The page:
Where to begin…seriously. I finished this novel Monday night after a whirlwind read—I could not put it down. I stumbled across this novel on Net Galley and requested a copy from the publisher and I am incredibly glad I did! The following is my honest response and the views/opinions are my own. I did not receive compensation to review the novel.
I’ve divided my response into three parts: my response to the novel, a brief comparison and my (rambling) thoughts and questions to those who have also read the novel. If you have any desire to read the novel (WHICH YOU SHOULD ALL BE!), don’t read part three. I’ll try not to say explicitly, but it may give some parts away. Sorry it’s such a long post, but it’s such a good book! I will definitely have to re-read it as I didn’t come close to discussing everything I wanted to discuss!
My Response to The Absolutist
WHOA…for once, it is fairly simple to describe my feelings about a novel I knew nothing about going in: I fell in love. The overall story is incredibly gut-wrenching and heartbreaking by the ending, but you have to fall in love with it and the characters (even those you want to hate) because of the story and Boyne’s writing. I have never read Boyne, but have seen The Boy in the Striped Pyjamas.
The Absolutist is a love story, whether it’s unrequited love I haven’t decided. If you have read the book see Part 3 and then leave a comment or shoot me an email. I really want to know what others think on that point!
This is every man’s story from World War I, the atrocities and heinous acts they witnessed (and even committed), but perhaps most importantly, this is the story of those who were lost before the war started, those classified as deviants, misfits, even criminals, not for some heinous act but because of who they loved. Tristan and Will’s story is their story (and I will be cliché and say, one that continues today).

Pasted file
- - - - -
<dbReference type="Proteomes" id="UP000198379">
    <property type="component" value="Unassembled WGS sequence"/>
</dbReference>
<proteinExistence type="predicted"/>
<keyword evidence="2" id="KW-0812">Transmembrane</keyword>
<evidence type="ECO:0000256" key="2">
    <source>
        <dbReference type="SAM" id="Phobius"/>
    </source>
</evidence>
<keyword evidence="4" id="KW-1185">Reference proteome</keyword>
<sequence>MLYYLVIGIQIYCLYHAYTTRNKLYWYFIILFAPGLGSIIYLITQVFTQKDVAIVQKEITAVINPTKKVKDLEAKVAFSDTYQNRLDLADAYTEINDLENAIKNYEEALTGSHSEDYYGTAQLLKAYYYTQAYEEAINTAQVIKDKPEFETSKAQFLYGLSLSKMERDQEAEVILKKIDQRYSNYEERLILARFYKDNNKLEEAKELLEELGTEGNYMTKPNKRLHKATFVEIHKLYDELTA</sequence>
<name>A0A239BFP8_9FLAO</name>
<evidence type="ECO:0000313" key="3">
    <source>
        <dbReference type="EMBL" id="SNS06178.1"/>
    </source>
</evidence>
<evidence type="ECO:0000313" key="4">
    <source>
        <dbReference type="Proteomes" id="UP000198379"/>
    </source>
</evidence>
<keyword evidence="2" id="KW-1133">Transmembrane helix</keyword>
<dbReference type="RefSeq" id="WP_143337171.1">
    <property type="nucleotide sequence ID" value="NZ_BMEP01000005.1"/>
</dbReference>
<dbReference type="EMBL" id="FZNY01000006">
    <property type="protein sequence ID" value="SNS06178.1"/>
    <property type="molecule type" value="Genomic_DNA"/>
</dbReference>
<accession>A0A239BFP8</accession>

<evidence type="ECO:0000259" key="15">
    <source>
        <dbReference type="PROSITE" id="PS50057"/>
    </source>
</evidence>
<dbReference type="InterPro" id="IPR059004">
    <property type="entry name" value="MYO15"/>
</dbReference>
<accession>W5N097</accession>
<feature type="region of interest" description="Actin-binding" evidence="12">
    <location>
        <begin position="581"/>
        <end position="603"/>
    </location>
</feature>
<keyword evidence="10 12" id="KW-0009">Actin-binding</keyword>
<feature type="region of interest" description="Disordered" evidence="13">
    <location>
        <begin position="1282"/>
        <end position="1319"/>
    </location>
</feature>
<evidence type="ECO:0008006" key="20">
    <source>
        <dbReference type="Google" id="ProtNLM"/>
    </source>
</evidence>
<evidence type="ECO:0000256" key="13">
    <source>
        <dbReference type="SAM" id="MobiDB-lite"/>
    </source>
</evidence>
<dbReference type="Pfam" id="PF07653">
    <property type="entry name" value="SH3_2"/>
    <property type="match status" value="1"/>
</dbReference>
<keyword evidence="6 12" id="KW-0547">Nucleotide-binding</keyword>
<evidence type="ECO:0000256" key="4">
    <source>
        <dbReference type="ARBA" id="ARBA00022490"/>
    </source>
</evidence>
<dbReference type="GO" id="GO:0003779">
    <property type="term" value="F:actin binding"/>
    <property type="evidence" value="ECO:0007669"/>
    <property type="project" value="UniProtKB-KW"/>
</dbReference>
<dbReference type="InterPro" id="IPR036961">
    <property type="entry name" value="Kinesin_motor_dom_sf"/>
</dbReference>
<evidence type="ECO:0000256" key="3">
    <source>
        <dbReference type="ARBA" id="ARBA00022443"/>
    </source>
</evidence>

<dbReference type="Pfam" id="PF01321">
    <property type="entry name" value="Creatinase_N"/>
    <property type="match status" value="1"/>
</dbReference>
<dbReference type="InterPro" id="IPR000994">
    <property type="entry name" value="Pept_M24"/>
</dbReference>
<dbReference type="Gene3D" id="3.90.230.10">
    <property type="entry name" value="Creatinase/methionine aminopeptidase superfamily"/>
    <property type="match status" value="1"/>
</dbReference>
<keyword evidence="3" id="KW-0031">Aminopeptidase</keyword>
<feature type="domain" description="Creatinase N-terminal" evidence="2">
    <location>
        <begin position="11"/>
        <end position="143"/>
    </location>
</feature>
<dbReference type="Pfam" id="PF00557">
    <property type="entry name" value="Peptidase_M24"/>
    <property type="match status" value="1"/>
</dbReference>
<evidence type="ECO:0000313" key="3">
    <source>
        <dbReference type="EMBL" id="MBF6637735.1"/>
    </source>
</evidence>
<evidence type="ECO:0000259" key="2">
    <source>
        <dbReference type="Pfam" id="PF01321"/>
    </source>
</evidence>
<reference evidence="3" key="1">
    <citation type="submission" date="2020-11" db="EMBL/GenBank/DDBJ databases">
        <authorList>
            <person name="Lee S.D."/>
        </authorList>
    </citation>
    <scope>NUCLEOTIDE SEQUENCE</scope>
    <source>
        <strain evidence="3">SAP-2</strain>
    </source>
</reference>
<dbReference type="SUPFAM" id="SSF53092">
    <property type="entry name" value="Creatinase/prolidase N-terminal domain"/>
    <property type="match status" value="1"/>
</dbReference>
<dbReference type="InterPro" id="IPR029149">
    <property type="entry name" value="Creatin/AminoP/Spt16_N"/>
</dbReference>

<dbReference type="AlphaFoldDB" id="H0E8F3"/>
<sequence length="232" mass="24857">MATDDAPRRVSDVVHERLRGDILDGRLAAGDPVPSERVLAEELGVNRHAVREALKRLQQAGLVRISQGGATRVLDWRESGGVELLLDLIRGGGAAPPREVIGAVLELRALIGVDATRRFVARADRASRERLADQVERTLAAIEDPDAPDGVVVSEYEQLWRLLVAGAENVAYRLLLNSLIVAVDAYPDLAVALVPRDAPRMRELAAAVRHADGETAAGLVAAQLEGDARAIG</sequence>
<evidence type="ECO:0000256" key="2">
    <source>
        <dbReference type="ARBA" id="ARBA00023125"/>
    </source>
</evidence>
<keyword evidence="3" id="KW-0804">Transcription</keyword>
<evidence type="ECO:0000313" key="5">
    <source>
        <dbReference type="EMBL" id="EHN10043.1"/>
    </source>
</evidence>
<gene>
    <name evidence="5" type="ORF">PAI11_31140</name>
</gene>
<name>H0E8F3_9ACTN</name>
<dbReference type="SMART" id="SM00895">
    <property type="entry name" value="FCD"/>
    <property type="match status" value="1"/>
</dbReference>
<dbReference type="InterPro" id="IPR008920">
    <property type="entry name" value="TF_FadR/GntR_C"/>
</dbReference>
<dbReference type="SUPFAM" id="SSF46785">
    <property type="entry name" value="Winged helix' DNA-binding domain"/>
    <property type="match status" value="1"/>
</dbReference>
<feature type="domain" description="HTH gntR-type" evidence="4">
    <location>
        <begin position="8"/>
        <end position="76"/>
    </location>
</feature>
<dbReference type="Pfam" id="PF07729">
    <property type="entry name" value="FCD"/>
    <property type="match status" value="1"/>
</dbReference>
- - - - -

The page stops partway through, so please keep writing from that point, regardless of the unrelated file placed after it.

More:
Not only does Boyne write characters you love (and love to hate) he writes scenes which pull at the essence of your humanity. I can’t even provide examples because I think you should read this novel. From the descriptions of the war-torn bodies to the tics of the survivors and myriad conversations between characters, Boyne writes in such a way that you’re not reading, but living and feeling the story and the action as it happens.
I thoroughly enjoyed the structure of the novel and can only imagine reading a finished copy will make it better. (There were some formatting issues, but as this is a Net Galley, I wasn’t too bothered and expected worse.) Through the flashbacks and the triggers I felt as if I was in Tristan’s mind. Marian was extremely well written and I viewed her as the person of the future, how people would be at least until WWII came around.
The Absolutist and At Swim, Two Boys
As I read The Absolutist I could not help but compare it to At Swim, Two Boys. If you don’t know, the title of my blog comes from At Swim, Two Boys and it is one of my all time favorite novels, which is interesting because I don’t like stories set in war times in general, but I feel as if that might be changing. There are striking similarities between the novels AND the authors which I found fascinating and this only skims the surface.